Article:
Michael S. Smith (interior designer)

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Michael S. Smith
Born1963 (age 57–58)
EducationOtis College of Art and Design, Victoria and Albert Museum
OccupationInterior Designer
Spouse(s)James Costos

Michael Sean Smith (born 1963)[1] is an American interior designer based in Los Angeles. Smith was appointed by President Barack Obama to the Committee for the Preservation of the White House from 2008-2016 and is responsible for the 2010 makeover of the Oval Office.

Early life[edit]

Michael Smith was born in 1964. He studied at the Otis College of Art and Design in Los Angeles and at the Victoria and Albert Museum in London for graduate studies.


He started his career by working with the antiques dealer Gep Durenberger and with the New York designer John Saladino. He has been running his own interior design business since 1990.[2]

In an interview with The Washington Post, he describes his style as "updated traditional"; in fact, his work blends vintage and contemporary looks with elements such as "Georgian antiques, Uzbek suzani textiles, 18th-century Chinese wallpaper, sun-bleached Moroccan carpets and a dash of Anthropologie and Pottery Barn".[3]

Architectural Digest included Smith among its "AD 100", its "selection of the top architects and interior designers" published in the magazine in recent years.[4] Its editorial "profile" of Smith characterizes his style as "a blend of classic European style and American modernism".[5] Smith was also named 2003 Designer of the Year by Elle Decor.[citation needed]

Smith's clients reportedly include News Corporation president Peter Chernin, Oaktree Capital chairman Howard Marks, writer Gigi Levangie Grazer, model Cindy Crawford (for whom Smith has designed two California houses and two New York apartments),[6][7] film director Steven Spielberg, and actors Dustin Hoffman and Michelle Pfeiffer.[8]

White House makeover[edit]

In 2008, Barack and Michelle Obama appointed Smith to redecorate the residential quarters of the White House.[8] During this project, Smith worked with Michelle Obama and White House curator William Allman to select art on-loan from museums to be displayed in private quarters and elsewhere.[3]

In February 2010, President Obama appointed him a member of the Committee for the Preservation of the White House.[9] Smith's makeover of the Oval Office was revealed to the public in late August 2010.[10] Dominated by shades of taupe and beige, the designer redecorated the bookcases with Native American baskets and ceramics from the National Museum of the American Indian[3] and installed "a rug woven with quotations from Martin Luther King Jr., John F. Kennedy and others; two fawn-colored cotton-rayon sofas; two elegant midnight-blue lamps by Christopher Spitzmiller; and an extremely contemporary mica coffee table from Roman Thomas, a New York furnituremaker".[6]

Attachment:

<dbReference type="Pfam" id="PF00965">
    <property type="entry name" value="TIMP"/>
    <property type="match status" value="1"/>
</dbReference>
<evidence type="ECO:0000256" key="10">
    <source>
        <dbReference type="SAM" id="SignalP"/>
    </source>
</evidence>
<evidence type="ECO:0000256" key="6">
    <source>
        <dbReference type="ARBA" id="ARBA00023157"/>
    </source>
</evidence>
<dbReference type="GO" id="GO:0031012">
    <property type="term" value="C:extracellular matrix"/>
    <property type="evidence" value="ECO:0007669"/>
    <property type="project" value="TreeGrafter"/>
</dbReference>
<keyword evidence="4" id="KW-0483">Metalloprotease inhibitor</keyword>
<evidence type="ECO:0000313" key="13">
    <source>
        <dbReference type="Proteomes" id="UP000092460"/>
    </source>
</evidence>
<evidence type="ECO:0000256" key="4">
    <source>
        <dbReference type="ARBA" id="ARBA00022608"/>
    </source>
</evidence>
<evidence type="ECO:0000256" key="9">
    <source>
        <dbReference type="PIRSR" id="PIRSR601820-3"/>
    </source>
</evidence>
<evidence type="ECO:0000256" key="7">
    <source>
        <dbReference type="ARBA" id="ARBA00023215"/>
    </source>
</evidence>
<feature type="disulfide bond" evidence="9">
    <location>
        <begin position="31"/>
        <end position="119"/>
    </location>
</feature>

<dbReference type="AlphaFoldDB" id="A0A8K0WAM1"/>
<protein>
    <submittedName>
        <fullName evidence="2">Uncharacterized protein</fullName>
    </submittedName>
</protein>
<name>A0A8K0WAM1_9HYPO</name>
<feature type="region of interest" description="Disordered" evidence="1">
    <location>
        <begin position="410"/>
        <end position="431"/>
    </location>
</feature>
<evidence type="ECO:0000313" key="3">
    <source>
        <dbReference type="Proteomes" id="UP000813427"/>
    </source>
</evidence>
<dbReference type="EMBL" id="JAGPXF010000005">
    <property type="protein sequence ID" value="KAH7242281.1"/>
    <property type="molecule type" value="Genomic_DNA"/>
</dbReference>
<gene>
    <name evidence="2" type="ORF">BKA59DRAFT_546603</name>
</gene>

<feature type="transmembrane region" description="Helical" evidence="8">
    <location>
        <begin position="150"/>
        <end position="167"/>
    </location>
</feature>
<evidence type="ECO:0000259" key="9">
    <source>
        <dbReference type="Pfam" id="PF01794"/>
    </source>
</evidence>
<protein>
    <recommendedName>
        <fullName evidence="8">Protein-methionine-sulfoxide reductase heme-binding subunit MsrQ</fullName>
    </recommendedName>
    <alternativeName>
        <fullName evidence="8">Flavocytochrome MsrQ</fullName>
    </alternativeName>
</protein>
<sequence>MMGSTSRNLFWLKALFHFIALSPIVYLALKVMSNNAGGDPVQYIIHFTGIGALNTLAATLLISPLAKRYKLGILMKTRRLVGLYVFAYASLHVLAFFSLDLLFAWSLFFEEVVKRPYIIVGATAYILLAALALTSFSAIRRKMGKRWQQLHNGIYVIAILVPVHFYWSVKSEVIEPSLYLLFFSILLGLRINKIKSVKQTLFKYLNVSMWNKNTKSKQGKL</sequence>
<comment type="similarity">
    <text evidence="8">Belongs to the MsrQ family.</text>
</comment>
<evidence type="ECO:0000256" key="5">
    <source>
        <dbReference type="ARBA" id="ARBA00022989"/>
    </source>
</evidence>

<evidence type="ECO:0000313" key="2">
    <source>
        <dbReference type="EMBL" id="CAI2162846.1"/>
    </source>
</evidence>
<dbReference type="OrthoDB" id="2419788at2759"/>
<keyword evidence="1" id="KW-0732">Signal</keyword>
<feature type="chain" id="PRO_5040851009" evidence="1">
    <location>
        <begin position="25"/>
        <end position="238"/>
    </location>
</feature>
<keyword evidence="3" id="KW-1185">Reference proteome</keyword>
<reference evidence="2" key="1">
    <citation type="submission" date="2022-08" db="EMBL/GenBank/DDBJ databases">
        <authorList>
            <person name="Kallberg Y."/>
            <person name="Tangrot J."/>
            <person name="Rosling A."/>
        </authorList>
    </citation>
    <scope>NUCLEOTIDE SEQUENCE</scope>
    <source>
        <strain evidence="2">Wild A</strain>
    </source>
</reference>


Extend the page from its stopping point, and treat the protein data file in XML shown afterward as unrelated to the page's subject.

Smith has authored several books on interior design including: The Curated House: Creating Style, Beauty, and Balance, Building Beauty: The Alchemy of Design, Kitchens and Baths, Houses, and Elements of Style.[11]

Personal life[edit]

He lived in Madrid, Spain, with his partner, United States Ambassador to Spain, James Costos. Currently Smith and Costos reside in the Bel Air neighborhood of Los Angeles and in Palm Springs, California.[12]


  • Michael S. Smith: Elements of Style (with Diane Dorrans Saeks). New York: Rizzoli, c2004. ISBN 0-8478-2762-3
  • Michael S. Smith: Houses (with Christine Pittel). New York: Rizzoli, 2008. ISBN 978-0-8478-3070-1


  1. ^ Full name and birth year according to Michael S. Smith : elements of style, Library of Congress catalog entry
  2. ^ "About Michael Smith". Michael S. Smith, Inc. Retrieved 12 September 2010.
  3. ^ a b c Koncius, Jura (12 November 2009). "Helping the Obamas make the White House home". The Washington Post. Retrieved 12 September 2010.
  4. ^ See the main page for the AD 100 Archived 2008-05-14 at the Wayback Machine, with a list of the included designers and architects as of 2010, whence the quote has been fetched.
  5. ^ "Michael S. Smith Archived 2010-12-22 at the Wayback Machine", published in January 2010
  6. ^ a b Green, Penelope (1 September 2010). "The Audacity of Taupe". The New York Times. Retrieved 12 September 2010.
  7. ^ Clarke, Gerald (March 2001). "Architectural Digest Visits Cindy Crawford: East Side Elan for the Model and Her Family in New York". Architectural Digest. Retrieved 12 September 2010.
  8. ^ a b Reid, Tim (24 January 2009). "Hollywood designer Michael S. Smith will bring family values to the White House". Times Online. Retrieved 12 September 2010.
  9. ^ "President Obama Announces Members of the Committee for the Preservation of the White House". whitehouse.gov. 3 February 2010. Archived from the original on 16 February 2017. Retrieved 12 September 2010 – via National Archives.
  10. ^ Stolberg, Sheryl Gay (31 August 2010). "President's Office Takes On New Neutral Tones, But Keeps Its Familiar Shape". The New York Times.
  11. ^ "Press & Books". www.michaelsmithinc.com. Retrieved 2020-01-05.
  12. ^ Reed, Julia (2012-06-28). "Going Modern, Staying Grand". Wall Street Journal. ISSN 0099-9660. Retrieved 2020-01-05.

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